On April 18, 2008, the Agency issued a notice of proposed removal charging Mr. Nguyen with (1) lack of candor in an investigation; (2) preparing an official letter for unauthorized purposes; (3) misuse of law enforcement resources; (4) receiving and reviewing an alien file for unofficial business; and (5) conduct unbecoming a federal law enforcement officer. The first charge was based on a police investigation relating to a suspicious purchase of a Sears refrigerator owned by Mr. Nguyen. The Agency alleged that Mr. Nguyen told two separate and inconsistent stories about how he obtained the refrigerator. Mr. Nguyen told a police detective investigating the matter that Sears delivered the refrigerator to his house with someone else's name on the receipt. He seemingly disclaimed any knowledge of the matter by saying he was immediately suspicious of the transaction. However, Mr. Nguyen also told a Sears manager that he paid an individual named " Jeff" to purchase the refrigerator with an employee discount, and that he paid $1,600 for a $2,000 refrigerator. During an OPR investigation, Mr. Nguyen confirmed that Jeff helped him create a false transaction for the refrigerator purchase, and further admitted making false statements during the police investigation.

Charge two alleged that Mr. Nguyen, without authorization, wrote a letter on the Agency's letterhead to Jeff's mortgage company, and signed it using his title as Immigration Information Officer. Charges three and four alleged that Mr. Nguyen used law enforcement resources to conduct queries on Jeff's criminal history and immigration status. Finally, charge five alleged that Mr. Nguyen purchased the Sears refrigerator in a business transaction of " questionable legality." J.A. 70-71.

On June 24, 2008, the Agency sustained charges three through five. The deciding official found the first two charges were not " proven to [her] satisfaction." J.A. 74. Rather than removing Mr. Nguyen, the deciding official chose to mitigate the proposed penalty to a fourteen-day suspension.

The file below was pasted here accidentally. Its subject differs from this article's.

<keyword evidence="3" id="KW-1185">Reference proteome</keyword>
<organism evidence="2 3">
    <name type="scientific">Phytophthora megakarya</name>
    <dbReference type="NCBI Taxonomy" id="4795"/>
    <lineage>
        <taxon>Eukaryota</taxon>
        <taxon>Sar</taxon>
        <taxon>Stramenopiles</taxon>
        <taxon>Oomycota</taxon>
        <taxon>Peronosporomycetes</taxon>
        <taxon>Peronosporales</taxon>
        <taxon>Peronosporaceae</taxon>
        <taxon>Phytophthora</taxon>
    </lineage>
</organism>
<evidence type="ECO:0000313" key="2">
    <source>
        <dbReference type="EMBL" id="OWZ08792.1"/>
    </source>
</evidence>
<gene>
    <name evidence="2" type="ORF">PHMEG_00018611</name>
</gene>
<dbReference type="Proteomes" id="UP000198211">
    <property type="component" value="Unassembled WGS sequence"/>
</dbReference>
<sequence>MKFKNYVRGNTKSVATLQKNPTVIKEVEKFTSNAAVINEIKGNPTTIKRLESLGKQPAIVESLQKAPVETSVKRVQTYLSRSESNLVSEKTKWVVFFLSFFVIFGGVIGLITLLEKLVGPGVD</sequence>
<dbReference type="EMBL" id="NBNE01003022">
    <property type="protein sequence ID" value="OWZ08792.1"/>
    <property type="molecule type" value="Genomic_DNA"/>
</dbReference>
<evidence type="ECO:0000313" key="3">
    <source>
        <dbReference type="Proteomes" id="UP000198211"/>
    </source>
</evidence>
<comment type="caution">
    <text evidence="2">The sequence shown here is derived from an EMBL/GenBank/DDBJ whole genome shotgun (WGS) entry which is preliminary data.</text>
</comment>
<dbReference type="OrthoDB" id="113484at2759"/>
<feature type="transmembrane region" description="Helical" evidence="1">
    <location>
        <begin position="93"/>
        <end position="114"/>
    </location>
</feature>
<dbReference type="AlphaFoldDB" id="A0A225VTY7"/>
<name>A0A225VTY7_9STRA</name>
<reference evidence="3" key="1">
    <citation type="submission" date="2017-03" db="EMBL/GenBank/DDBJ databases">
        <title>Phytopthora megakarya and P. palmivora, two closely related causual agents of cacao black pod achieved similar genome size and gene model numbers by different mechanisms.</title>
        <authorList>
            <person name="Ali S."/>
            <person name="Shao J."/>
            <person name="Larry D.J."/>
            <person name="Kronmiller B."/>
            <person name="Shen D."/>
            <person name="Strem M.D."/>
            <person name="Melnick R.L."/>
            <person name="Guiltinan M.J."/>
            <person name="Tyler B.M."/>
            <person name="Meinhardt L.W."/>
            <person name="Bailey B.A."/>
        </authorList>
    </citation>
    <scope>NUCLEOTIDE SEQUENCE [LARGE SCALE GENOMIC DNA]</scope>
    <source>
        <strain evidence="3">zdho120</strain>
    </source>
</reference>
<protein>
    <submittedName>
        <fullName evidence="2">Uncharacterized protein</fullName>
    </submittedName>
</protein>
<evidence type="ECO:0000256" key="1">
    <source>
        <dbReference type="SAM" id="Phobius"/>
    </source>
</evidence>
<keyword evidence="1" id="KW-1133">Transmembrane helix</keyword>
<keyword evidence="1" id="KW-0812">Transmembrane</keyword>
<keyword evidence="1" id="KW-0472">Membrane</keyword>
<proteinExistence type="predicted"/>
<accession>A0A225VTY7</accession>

About two years later, in early 2010, the Chief Assistant U.S. Attorney (" AUSA" ) and the Deputy Chief AUSA asked Mr. Nguyen to complete a form disclosing possible impeachment information. One question asked: " Have you been disciplined in the past?" J.A. 18. Mr. Nguyen answered " yes," and provided a copy of the 2008 Notice of Proposed Removal, the fourteen-day suspension, and the OPR's investigation report. After examining this information, the Chief and Deputy Chief AUSAs told Mr. Nguyen that the impeachment concerns it raised prevented Mr. Nguyen from swearing out complaints or testifying.

Page 714

On June 11, 2010, Mr. Nguyen sent an email to his supervising deportation officer at the Agency, explaining that he could no longer file complaints or appear before a grand jury. The next month, on July 16, 2010, the Chief AUSA sent a letter to the Agency, confirming that Mr. Nguyen could no longer " testify or declare under oath in our criminal prosecutions." J.A. 66 (" USAO Letter" ). The USAO Letter stated that Mr. Nguyen's responsibilities as a Deportation ...